WAR, INTERNATIONAL HUMANITARIAN LAW & THE UNITED NATIONS




WAR


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War can be defined as:

  1. A violent conflict between organized groups.
  2. The conditions which permit two or more hostile groups to carry on a conflict by armed force.
  3. A struggle for control of government within a governed society.
  4. A clash between major interests that is resolved by bloodshed.
  5. The continuation of politics by other means.
  6. Embracing more than politics: it is the expression of culture, in some societies the culture itself.


Why do people fight Wars?


History is full of wars, of people fighting against one another for all kinds of reasons. Why then do people go to war?
We can narrow it down to two basic reasons:
  1. To better their way of life.
  2. To protect their way of life.

That's it. Just two BASIC reasons. Here are some examples:
  • People in the ancient Middle East went to war to get more land or better farmland or more water or more resources like iron. The ones who attacked wanted more of something. They were trying to better their way of life. The people who were attacked fought back because they were trying to protect their way of life.
  • During the Persian Wars, the Persian Empire attacked Greece because the Persian government and its people wanted more territory and more food and resources. The Persians also felt that Greek shipping in the Mediterranean Sea and the Aegean Sea was interfering with Persian shipping. In this case, the Persians went to war for both reasons. The Greeks, on the other hand, defended their homeland with incredible courage. They knew that if they were conquered, they would have to give up their elected government, their free thinking, and parts of their way of life.

Genocide in Africa





What are some types of War?


  • "Low-intensity conflicts" (insurgencies, organized terrorism, paramilitary crime, sabotage, and other forms of violence in a shadow area between peace and war).
  • Limited wars (wars involving one of the superpowers and a third party that is contained within a well-defined area (wars in Vietnam, Afghanistan, Korea).
  • Regional wars (fought within or along the boundaries of contending states).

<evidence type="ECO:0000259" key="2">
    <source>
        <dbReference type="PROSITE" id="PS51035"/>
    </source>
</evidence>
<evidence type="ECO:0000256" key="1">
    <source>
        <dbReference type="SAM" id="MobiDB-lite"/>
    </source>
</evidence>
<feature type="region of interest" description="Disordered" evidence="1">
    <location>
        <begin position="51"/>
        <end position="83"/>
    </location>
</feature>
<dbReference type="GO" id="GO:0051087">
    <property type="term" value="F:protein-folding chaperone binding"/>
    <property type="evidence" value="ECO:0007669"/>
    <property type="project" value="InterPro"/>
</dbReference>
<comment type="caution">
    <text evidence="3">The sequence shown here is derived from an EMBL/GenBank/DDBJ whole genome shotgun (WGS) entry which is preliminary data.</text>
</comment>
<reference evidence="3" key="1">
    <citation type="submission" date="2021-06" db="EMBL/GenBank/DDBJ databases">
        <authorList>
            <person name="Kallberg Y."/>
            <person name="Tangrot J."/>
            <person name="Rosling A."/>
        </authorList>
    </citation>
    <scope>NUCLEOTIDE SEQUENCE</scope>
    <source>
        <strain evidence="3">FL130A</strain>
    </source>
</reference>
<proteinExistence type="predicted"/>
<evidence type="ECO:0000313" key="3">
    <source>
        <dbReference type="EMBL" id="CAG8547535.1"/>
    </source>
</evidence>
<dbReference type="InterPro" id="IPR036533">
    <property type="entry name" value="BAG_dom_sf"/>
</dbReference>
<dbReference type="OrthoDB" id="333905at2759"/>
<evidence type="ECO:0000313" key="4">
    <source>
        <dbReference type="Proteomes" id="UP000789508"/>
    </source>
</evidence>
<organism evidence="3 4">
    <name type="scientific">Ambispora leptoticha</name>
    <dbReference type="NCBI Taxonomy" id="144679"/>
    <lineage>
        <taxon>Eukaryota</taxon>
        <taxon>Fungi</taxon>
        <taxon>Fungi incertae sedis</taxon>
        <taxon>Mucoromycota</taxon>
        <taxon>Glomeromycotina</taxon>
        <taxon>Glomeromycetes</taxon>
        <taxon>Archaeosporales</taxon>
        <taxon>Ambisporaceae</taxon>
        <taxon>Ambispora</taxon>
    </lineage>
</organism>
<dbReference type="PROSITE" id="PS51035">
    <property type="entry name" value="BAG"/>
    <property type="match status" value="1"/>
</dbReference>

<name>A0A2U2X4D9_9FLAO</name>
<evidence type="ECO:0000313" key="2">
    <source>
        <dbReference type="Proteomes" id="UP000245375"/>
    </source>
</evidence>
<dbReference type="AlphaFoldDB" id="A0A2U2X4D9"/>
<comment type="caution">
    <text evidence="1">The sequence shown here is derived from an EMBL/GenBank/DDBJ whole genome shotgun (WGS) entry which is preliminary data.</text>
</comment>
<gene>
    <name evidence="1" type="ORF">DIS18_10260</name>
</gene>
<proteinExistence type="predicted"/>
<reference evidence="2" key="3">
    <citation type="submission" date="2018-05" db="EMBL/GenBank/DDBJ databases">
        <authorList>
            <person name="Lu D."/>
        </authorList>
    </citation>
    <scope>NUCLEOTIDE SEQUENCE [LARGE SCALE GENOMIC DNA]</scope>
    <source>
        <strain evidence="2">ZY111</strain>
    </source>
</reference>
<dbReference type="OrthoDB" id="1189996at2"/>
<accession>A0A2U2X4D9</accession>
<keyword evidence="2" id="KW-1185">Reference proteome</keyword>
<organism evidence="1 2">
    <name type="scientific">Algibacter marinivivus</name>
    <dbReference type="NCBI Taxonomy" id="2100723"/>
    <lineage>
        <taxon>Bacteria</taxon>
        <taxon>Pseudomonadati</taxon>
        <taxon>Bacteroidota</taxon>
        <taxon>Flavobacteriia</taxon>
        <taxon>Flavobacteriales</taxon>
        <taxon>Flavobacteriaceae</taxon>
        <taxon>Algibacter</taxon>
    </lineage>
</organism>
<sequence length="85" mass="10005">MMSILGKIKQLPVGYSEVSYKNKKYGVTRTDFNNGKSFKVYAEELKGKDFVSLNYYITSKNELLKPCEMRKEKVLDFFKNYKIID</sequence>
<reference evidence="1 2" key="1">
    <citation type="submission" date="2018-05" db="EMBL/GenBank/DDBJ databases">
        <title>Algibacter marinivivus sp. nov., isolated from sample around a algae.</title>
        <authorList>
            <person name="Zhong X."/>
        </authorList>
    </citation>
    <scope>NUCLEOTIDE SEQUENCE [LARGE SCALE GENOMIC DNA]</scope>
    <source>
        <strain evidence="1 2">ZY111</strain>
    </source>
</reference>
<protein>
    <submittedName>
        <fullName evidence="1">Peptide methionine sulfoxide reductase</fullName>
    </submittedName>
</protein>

• Civil wars (struggle for power within a state).
  • Wars of self-determination or national independence movements.
  • Total wars (full mobilization of troops and use of all available weapons and technology to defeat the enemy).


How do people engage in War?


  1. Invasion or attack by armed forces. (eg. guns, tanks, jets, warships, etc.)
  2. Or use of any other weapons. (eg. chemical weapons, nuclear weapons, etc.)
  3. Blockade of ports or coasts.
  4. Attack on air forces or naval fleets.



International Humanitarian Law (IHL)



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International Humanitarian Law can best be explained as the law of armed conflict, or law of war and their effects. The goal of international humanitarian law is to limit the effects of war on people and property, and to protect very vulnerable people. It also aims to limit the suffering caused by war by regulating the way in which military operations are conducted.



Principles of IHL


The aim is to limit the suffering caused by war by forcing parties engaged in a conflict to:
  1. Engage in limited methods and means of warfare.
  2. Distinguish between civilian population and combatants, and work to spare civilian population and property.
  3. Stop harming or killing an enemy who surrenders or who can no longer take part in the fighting.

  4. Stop physically or mentally torturing or performing cruel punishments on enemies.




THE UNITED NATIONS (U.N.)




History of the UN



The United Nations



Peacekeeping and Security



The United Nations is an international organization founded in 1945 after the Second World War by 51 countries committed to maintaining international peace and security, developing friendly relations among nations and promoting social progress, better living standards and human rights.

Four functions of the United Nations

  1. To keep peace throughout the world.
  2. To develop friendly relations among nations.
  3. To help nations work together to improve the lives of poor people, to conquer hunger, disease and illiteracy, and to encourage respect for each other’s rights and freedoms.
  4. To be a centre for harmonizing the actions of nations to achieve these goals.


VOCABULARY


War
A state of armed conflict between different nations or states or different groups within a nation or state.
Peace
The freedom from disturbance, quiet and tranquility.
Vulnerable
Being exposed to the possibility of being attacked or harmed, either physically or emotionally.
Law
The system of rules that a particular country or community recognizes as regulating the actions of its members and may enforce by the imposition of penalties.
Civilian
A person not on active duty in the army.
Combatant
A person that is engaged in, or ready to engage in a war.
Non-Combatant
A military and legal term describing civilians not engaged in combat.
Genocide
The deliberate killing of a large group of people, especially those of a particular ethnic group or nation.
Treaty
An ending formally signed agreement between countries.
Humanitarian
Concerned with or seeking to promote human welfare.



RESOURCE LINKS


International Committee of the Red Cross

United Nations